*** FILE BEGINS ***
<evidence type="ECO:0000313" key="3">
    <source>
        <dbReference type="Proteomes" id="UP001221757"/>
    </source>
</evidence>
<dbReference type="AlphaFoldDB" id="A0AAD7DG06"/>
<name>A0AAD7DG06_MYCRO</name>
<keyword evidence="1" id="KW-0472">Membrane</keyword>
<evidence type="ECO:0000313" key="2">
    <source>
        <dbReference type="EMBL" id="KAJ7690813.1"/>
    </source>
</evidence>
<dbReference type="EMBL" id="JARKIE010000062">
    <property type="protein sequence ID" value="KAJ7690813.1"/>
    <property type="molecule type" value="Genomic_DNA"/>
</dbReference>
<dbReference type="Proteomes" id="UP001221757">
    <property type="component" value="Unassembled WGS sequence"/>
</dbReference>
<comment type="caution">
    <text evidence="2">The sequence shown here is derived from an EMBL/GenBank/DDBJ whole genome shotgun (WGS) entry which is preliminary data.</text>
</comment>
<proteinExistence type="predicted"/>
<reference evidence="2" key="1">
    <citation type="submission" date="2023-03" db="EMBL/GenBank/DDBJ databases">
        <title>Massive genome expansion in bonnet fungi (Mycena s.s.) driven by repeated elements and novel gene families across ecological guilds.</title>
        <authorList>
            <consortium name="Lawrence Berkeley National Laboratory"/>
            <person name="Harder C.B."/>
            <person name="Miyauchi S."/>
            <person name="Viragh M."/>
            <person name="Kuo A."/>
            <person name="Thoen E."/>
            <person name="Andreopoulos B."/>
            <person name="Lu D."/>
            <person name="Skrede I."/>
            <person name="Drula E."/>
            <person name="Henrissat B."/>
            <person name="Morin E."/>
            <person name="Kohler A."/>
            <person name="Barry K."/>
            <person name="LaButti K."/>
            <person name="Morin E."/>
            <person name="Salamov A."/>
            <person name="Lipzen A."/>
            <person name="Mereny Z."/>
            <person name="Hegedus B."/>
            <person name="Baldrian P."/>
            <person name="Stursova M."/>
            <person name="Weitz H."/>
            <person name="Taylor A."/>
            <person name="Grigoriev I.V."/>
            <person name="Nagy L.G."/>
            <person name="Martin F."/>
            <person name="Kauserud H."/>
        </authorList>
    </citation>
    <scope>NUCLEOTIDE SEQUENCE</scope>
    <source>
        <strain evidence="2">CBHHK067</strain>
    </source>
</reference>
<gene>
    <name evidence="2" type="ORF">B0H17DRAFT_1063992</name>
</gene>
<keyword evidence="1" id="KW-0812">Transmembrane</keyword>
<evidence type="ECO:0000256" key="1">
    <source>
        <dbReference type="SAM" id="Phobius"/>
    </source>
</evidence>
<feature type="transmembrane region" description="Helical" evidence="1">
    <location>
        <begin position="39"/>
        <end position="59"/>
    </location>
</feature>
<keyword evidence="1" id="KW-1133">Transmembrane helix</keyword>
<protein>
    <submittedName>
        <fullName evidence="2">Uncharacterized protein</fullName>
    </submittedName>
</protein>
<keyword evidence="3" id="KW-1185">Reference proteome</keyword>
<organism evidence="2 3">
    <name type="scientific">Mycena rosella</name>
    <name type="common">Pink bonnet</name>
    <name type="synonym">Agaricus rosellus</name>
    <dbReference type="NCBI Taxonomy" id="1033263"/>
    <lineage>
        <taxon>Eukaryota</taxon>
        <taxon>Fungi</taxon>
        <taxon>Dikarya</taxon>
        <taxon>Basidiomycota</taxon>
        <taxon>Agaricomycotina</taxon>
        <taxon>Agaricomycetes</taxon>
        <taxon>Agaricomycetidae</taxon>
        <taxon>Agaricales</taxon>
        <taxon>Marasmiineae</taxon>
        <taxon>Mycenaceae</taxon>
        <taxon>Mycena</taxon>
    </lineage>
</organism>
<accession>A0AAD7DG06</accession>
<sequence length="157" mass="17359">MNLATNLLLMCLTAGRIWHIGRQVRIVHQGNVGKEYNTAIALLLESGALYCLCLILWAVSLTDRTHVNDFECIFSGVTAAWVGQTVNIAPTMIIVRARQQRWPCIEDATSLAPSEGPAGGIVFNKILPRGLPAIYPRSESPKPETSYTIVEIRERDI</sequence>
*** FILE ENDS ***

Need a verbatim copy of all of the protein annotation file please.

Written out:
<evidence type="ECO:0000313" key="3">
    <source>
        <dbReference type="Proteomes" id="UP001221757"/>
    </source>
</evidence>
<dbReference type="AlphaFoldDB" id="A0AAD7DG06"/>
<name>A0AAD7DG06_MYCRO</name>
<keyword evidence="1" id="KW-0472">Membrane</keyword>
<evidence type="ECO:0000313" key="2">
    <source>
        <dbReference type="EMBL" id="KAJ7690813.1"/>
    </source>
</evidence>
<dbReference type="EMBL" id="JARKIE010000062">
    <property type="protein sequence ID" value="KAJ7690813.1"/>
    <property type="molecule type" value="Genomic_DNA"/>
</dbReference>
<dbReference type="Proteomes" id="UP001221757">
    <property type="component" value="Unassembled WGS sequence"/>
</dbReference>
<comment type="caution">
    <text evidence="2">The sequence shown here is derived from an EMBL/GenBank/DDBJ whole genome shotgun (WGS) entry which is preliminary data.</text>
</comment>
<proteinExistence type="predicted"/>
<reference evidence="2" key="1">
    <citation type="submission" date="2023-03" db="EMBL/GenBank/DDBJ databases">
        <title>Massive genome expansion in bonnet fungi (Mycena s.s.) driven by repeated elements and novel gene families across ecological guilds.</title>
        <authorList>
            <consortium name="Lawrence Berkeley National Laboratory"/>
            <person name="Harder C.B."/>
            <person name="Miyauchi S."/>
            <person name="Viragh M."/>
            <person name="Kuo A."/>
            <person name="Thoen E."/>
            <person name="Andreopoulos B."/>
            <person name="Lu D."/>
            <person name="Skrede I."/>
            <person name="Drula E."/>
            <person name="Henrissat B."/>
            <person name="Morin E."/>
            <person name="Kohler A."/>
            <person name="Barry K."/>
            <person name="LaButti K."/>
            <person name="Morin E."/>
            <person name="Salamov A."/>
            <person name="Lipzen A."/>
            <person name="Mereny Z."/>
            <person name="Hegedus B."/>
            <person name="Baldrian P."/>
            <person name="Stursova M."/>
            <person name="Weitz H."/>
            <person name="Taylor A."/>
            <person name="Grigoriev I.V."/>
            <person name="Nagy L.G."/>
            <person name="Martin F."/>
            <person name="Kauserud H."/>
        </authorList>
    </citation>
    <scope>NUCLEOTIDE SEQUENCE</scope>
    <source>
        <strain evidence="2">CBHHK067</strain>
    </source>
</reference>
<gene>
    <name evidence="2" type="ORF">B0H17DRAFT_1063992</name>
</gene>
<keyword evidence="1" id="KW-0812">Transmembrane</keyword>
<evidence type="ECO:0000256" key="1">
    <source>
        <dbReference type="SAM" id="Phobius"/>
    </source>
</evidence>
<feature type="transmembrane region" description="Helical" evidence="1">
    <location>
        <begin position="39"/>
        <end position="59"/>
    </location>
</feature>
<keyword evidence="1" id="KW-1133">Transmembrane helix</keyword>
<protein>
    <submittedName>
        <fullName evidence="2">Uncharacterized protein</fullName>
    </submittedName>
</protein>
<keyword evidence="3" id="KW-1185">Reference proteome</keyword>
<organism evidence="2 3">
    <name type="scientific">Mycena rosella</name>
    <name type="common">Pink bonnet</name>
    <name type="synonym">Agaricus rosellus</name>
    <dbReference type="NCBI Taxonomy" id="1033263"/>
    <lineage>
        <taxon>Eukaryota</taxon>
        <taxon>Fungi</taxon>
        <taxon>Dikarya</taxon>
        <taxon>Basidiomycota</taxon>
        <taxon>Agaricomycotina</taxon>
        <taxon>Agaricomycetes</taxon>
        <taxon>Agaricomycetidae</taxon>
        <taxon>Agaricales</taxon>
        <taxon>Marasmiineae</taxon>
        <taxon>Mycenaceae</taxon>
        <taxon>Mycena</taxon>
    </lineage>
</organism>
<accession>A0AAD7DG06</accession>
<sequence length="157" mass="17359">MNLATNLLLMCLTAGRIWHIGRQVRIVHQGNVGKEYNTAIALLLESGALYCLCLILWAVSLTDRTHVNDFECIFSGVTAAWVGQTVNIAPTMIIVRARQQRWPCIEDATSLAPSEGPAGGIVFNKILPRGLPAIYPRSESPKPETSYTIVEIRERDI</sequence>